We’ve all read about mom guilt: why we feel it, how much it sucks and what we can do about it. But there isn’t a lot of information out there about why it’s so damaging.
Aside from crying on your way to work because you lost it trying to get everyone out the door; or collapsing into bed at night feeling like the worst mother on the planet for missing the soccer game, we don’t spend a lot of time contemplating mom guilt, specifically how hard it is on our physical and mental health.
Unfortunately, most of us have just accepted it as the cost of being a mother, especially a working one. But make no mistake, guilt is a toxic emotion that does our body and minds no favours.
Dictionary.com defines guilt as the fact or state of having committed an offense, crime, violation or wrong; especially against moral or penal law, and a feeling of responsibility or remorse for some offense, crime, wrong, etc., whether real or imagined.
“Committed an offense”?
Let’s hold up a second and think about what it means to apply this concept to motherhood because I believe guilt should have no place in a mother’s mind unless she’s turning tricks, robbing banks or committing acts that are so criminal and/or egregious as to land her in jail or on the cover of US Weekly.
Let’s face it, most of the things we do (working, travelling, pursuing our own interests, taking time for ourselves) are ultimately in service to our families because taking care of ourselves helps us take care of others, and working is a form of caring for one’s family. It’s okay to feel bad or sad about not making the game, and it’s okay to miss your kids while you’re away, but guilt is a different thing entirely because it exists to tell us we’ve done something wrong. And is that really the case?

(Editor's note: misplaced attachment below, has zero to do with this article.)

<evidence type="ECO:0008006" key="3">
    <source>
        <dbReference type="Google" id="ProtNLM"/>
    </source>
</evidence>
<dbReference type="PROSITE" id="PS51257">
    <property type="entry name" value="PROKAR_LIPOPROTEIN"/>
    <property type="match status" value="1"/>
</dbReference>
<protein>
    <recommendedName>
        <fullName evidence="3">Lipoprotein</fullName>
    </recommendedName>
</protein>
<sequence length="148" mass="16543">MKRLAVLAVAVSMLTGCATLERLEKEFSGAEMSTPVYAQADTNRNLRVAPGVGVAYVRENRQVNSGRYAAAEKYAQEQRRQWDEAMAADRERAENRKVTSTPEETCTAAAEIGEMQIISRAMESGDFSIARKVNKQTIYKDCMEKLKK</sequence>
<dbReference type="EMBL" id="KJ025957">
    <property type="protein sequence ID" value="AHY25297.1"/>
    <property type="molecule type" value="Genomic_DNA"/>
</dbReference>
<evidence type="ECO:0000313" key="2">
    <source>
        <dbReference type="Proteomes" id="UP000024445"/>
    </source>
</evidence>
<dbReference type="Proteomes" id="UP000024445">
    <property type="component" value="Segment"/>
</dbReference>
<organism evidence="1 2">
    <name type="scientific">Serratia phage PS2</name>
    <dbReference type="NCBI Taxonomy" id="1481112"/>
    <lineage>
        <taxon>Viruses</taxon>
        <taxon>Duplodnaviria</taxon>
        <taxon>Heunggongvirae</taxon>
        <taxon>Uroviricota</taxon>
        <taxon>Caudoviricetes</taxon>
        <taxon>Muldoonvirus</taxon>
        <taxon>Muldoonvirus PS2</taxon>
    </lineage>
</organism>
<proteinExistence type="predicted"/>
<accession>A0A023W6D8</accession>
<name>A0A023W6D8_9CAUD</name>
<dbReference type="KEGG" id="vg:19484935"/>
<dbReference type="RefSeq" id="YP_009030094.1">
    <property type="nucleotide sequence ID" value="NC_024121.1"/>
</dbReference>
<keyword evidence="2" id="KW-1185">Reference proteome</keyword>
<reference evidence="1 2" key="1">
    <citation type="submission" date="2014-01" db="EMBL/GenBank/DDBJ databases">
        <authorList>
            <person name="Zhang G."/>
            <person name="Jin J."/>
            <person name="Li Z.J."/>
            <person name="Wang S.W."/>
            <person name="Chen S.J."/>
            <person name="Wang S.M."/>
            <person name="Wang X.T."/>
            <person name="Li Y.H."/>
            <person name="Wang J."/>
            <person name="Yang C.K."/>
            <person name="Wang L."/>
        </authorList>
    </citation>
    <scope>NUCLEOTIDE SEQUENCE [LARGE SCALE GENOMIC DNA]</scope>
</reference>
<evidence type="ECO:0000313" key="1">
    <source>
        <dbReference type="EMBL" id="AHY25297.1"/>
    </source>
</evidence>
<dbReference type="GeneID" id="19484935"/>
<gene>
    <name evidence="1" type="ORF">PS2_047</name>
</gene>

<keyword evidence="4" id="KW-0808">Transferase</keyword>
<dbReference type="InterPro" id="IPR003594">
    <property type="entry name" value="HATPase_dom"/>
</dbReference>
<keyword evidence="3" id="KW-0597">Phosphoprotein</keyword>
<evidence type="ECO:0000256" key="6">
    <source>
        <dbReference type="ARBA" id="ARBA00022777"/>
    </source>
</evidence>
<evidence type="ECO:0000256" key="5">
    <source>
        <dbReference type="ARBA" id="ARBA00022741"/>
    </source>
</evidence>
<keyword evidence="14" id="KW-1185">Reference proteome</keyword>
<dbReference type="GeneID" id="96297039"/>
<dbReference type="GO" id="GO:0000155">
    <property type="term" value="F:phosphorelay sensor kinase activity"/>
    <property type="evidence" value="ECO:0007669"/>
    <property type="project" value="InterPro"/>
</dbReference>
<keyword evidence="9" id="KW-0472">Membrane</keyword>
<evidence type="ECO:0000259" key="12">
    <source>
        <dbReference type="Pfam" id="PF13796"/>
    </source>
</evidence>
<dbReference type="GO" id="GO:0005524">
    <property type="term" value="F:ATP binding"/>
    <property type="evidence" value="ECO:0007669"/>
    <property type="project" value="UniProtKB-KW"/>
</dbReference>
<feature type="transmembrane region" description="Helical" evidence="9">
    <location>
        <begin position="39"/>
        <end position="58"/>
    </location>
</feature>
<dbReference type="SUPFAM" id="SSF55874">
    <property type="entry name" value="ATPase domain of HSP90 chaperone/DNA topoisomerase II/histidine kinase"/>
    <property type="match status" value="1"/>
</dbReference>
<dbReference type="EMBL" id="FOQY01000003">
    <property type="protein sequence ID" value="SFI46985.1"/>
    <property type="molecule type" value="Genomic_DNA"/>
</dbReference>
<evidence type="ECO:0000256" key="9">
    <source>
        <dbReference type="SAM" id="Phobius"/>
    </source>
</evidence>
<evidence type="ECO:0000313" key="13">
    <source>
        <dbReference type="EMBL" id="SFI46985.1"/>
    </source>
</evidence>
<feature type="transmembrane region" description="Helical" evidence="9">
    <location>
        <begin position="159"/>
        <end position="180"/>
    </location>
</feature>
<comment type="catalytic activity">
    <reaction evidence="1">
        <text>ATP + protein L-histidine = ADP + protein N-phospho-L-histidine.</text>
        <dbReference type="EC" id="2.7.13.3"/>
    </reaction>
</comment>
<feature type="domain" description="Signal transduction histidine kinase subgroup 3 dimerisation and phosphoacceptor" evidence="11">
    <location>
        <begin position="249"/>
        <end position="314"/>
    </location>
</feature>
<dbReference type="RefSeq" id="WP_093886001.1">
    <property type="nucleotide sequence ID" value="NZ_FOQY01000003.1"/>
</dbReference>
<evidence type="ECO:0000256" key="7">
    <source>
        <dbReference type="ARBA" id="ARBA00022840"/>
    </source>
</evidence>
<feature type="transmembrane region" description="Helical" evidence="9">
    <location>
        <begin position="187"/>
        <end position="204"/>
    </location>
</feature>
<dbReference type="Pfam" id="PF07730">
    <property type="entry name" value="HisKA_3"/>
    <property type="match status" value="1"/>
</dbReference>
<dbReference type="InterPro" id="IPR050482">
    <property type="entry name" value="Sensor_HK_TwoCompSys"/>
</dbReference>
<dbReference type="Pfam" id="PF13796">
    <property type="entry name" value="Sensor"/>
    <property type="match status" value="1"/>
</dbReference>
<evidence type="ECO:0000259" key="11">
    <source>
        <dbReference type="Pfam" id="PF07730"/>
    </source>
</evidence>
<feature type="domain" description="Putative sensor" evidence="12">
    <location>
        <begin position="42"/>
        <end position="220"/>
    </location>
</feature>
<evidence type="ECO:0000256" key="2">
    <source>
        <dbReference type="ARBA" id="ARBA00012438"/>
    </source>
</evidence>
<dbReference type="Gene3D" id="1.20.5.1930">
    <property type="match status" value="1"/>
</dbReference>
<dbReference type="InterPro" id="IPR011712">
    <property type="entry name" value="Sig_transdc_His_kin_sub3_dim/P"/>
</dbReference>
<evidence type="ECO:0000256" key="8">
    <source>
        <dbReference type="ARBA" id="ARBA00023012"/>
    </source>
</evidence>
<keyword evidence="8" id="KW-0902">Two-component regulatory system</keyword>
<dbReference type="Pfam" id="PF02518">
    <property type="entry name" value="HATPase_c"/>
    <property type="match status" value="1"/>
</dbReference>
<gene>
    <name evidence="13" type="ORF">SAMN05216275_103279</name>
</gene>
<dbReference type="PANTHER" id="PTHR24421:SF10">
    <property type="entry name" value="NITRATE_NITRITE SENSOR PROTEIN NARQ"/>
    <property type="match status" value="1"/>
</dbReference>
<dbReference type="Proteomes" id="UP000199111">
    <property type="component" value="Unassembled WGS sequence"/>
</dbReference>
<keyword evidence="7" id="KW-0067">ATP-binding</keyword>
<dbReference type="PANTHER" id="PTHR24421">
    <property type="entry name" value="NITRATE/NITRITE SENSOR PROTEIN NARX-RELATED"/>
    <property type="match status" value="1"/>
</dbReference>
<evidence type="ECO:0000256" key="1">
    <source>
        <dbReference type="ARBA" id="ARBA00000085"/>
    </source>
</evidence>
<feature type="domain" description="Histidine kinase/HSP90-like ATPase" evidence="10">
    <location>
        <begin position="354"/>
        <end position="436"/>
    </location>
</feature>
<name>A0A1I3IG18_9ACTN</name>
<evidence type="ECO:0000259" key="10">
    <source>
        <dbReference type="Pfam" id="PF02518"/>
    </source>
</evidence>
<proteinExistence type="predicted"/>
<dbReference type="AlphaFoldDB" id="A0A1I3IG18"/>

Guilt is that little voice that tells us maybe we made a mistake, maybe we should apologize for something we did or said. Guilt is a normal and healthy emotion that keeps us connected to right and wrong. But when we start buying into the belief that somehow we’re failing our kids by not being around 24/7, guilt can turn into stress; and stress has a whole catalogue of negative impacts on our health.
Markham-based Chiropractor and wellness expert Dr. Pam Manning warns of the dangers of chronic stress for women:
“Women are more susceptible to a wide range of stress-sensitive disorders, including chronic pain and headaches, decreased metabolism, heart disease, infertility, sleep disorders, anxiety and depression. But these stress symptoms are merely the signals of the deeper impact that chronic stress can have on every organ and system in your body, from your nervous and circulatory systems to your digestive and immune systems.”
“Stress causes inflammation”, explains Manning, “And one of the proposed actions of stress is that it triggers inflammation in the body, which is thought to underlie heart disease, diabetes, autoimmune disorders like multiple sclerosis, and even pain. Studies have also shown that stress lowers immunity, which may explain why we’re more likely to come down with a cold after a crunch time at school or work. A woman under stress also is less apt to sleep well, which doesn’t help matters.”